adj. ee·ri·er, ee·ri·est
How does an image denote “eerie.”
Is it subject? Composition? Light? Focus? Colour palatte? Or – as is likely – some combination of all of the above.
It was with with some pessimism that I went through my photo archive looking for an image for this week’s Daily Post photo challenge. The shot illustrating the post was awesome – Merilee Mitchell‘s “Ghost Child” – for me this photograph absolutely exemplifies the word “eerie.”
In the archive I found shots of graveyards and old churches and of isolated places taken at the beginning and end of the day; many, I thought could be called moody. I also found quite a few of myself reflected in objects I was photographing – a poster in an art gallery, a bus shelter and a jar of pickled onions. They had an ethereal quality, but were they eeerie? In the case of the pickled onion shot I think the word is “creepy.”
I find isolated places a bit sinister anyway, so those were the shots I gravitated towards. An abandoned church with the door partially ajar ticked quite a few of my “eerie” boxes for subject and composition, but my original photo wasn’t particularly eerie.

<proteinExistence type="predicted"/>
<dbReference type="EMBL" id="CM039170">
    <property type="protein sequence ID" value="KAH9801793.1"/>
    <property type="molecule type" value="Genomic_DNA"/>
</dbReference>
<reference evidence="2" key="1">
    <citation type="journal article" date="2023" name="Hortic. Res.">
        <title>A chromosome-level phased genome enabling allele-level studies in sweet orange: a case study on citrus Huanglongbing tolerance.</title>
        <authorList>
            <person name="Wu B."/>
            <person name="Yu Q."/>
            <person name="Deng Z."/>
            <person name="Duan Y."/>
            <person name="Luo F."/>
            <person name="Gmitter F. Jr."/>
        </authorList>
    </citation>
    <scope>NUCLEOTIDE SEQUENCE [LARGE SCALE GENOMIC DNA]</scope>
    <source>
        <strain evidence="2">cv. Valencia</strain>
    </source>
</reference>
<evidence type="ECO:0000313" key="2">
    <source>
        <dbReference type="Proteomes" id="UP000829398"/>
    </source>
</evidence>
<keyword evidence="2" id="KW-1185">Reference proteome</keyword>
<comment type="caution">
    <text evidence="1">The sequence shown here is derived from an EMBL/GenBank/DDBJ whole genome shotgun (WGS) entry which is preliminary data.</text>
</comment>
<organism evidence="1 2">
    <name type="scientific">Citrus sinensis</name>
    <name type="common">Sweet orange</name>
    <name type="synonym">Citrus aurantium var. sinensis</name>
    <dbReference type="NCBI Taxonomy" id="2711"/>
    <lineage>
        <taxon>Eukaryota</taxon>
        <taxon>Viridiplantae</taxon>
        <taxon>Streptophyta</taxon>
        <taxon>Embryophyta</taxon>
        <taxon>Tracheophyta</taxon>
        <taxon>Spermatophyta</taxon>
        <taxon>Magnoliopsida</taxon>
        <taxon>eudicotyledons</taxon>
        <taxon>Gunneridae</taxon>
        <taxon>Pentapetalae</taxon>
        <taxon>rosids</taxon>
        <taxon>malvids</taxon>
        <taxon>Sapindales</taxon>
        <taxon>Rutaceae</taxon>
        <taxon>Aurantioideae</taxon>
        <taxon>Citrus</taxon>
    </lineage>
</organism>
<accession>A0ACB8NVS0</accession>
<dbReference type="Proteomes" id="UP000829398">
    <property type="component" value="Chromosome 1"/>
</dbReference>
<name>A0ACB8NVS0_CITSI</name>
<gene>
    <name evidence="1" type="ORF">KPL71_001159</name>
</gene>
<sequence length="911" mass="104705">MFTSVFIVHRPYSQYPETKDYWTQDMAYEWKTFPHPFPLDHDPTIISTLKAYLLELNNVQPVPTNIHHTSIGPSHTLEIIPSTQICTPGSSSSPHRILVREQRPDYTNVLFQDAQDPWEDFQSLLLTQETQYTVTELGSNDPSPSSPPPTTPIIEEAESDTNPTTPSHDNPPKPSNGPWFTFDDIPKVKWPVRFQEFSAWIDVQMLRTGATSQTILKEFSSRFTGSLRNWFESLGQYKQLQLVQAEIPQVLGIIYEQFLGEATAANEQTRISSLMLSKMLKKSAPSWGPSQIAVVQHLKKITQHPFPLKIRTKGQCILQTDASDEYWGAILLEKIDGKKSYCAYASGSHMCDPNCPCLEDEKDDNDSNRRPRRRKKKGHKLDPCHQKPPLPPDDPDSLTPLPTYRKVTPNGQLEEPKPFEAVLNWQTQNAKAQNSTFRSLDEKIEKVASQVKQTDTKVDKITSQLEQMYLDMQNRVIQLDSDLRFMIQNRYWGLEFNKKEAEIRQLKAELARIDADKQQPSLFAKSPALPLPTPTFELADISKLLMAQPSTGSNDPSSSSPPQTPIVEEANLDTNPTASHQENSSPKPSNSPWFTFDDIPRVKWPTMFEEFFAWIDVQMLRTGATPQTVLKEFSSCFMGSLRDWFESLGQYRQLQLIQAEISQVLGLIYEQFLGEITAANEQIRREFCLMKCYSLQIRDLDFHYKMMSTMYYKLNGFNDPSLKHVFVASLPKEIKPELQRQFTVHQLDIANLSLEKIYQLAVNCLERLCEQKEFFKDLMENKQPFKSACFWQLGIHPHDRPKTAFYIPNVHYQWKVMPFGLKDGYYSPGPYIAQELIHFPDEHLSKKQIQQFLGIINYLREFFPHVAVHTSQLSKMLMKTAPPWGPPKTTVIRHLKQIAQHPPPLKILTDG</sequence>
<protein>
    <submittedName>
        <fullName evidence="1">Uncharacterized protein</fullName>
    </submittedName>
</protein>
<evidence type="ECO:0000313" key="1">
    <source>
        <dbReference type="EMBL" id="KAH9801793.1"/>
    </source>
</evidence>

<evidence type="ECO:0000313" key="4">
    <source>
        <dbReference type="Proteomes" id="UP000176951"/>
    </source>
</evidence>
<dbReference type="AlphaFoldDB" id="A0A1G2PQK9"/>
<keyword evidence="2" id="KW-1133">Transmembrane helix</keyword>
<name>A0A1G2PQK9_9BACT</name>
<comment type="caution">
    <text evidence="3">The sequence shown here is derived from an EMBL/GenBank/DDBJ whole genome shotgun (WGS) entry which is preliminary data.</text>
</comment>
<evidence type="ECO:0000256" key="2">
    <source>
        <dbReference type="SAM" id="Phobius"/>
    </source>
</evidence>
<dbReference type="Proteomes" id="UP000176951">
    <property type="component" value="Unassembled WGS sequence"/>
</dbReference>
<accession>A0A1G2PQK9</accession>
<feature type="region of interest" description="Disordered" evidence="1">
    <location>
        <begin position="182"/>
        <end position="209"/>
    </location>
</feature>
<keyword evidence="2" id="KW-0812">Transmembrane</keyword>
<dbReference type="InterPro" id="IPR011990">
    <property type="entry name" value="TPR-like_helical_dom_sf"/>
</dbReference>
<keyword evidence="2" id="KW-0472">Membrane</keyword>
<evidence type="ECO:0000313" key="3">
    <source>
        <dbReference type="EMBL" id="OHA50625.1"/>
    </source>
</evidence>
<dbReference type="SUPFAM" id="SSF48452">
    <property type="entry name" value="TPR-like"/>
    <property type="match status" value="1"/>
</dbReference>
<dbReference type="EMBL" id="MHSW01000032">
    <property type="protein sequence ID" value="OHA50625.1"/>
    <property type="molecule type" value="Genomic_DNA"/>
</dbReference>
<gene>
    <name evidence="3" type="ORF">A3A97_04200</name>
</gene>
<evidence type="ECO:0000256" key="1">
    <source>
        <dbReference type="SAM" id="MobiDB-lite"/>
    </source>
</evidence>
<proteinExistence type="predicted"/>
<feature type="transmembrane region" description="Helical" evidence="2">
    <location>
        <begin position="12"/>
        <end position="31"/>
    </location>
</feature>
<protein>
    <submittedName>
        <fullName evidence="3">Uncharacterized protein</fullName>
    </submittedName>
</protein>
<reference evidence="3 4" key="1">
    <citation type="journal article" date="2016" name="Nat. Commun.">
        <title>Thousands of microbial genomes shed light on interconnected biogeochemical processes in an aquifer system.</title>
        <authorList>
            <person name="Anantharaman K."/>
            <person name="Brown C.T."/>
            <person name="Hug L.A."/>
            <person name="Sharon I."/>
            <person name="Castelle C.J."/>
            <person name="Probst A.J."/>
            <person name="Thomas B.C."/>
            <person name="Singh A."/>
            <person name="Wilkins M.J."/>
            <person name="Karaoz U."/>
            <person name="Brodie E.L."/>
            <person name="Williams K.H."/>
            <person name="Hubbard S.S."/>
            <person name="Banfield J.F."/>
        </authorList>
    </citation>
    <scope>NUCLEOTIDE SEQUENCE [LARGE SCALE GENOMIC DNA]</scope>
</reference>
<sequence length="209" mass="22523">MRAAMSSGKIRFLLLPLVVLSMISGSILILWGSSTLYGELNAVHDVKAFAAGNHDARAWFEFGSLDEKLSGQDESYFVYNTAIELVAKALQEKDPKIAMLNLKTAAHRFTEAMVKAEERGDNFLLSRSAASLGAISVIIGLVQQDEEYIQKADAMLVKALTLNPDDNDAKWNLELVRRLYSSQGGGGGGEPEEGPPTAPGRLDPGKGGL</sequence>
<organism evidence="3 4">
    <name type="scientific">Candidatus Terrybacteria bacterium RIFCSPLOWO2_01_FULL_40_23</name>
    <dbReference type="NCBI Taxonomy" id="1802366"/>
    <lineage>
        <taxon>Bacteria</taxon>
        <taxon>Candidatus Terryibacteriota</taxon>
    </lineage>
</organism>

Rendering it in black and white helped, but I think this shot, filtered and with the focus changed, does “eerie” much better.
Photo editing is quite new to me; apart from a few brightness and colour adjustments, it’s something I’ve only really begun exploring as a “fun” thing on my iPad. But it seemed to me that if composition and subject matter weren’t enough to make my photographs eerie, then perhaps I could use some basic editing tools to create the mood I wanted. In particular I found a filter in Aviary Ultimate Photo Editor that gives a violet-y colour which seems to denote eerie quite nicely. The other thing I’ve done is play with the focus to blur the edges of the photos.
Here are the results. I’m interested in what you think.
After using the same filter on a whole series of photos, I decided to go back and re-edit without it; playing instead only with saturation and focus. The shot above benefited most from this.
What do you think makes an image eerie? Join the challenge by clicking the link here, or enjoy some of the posts I found captured the theme well: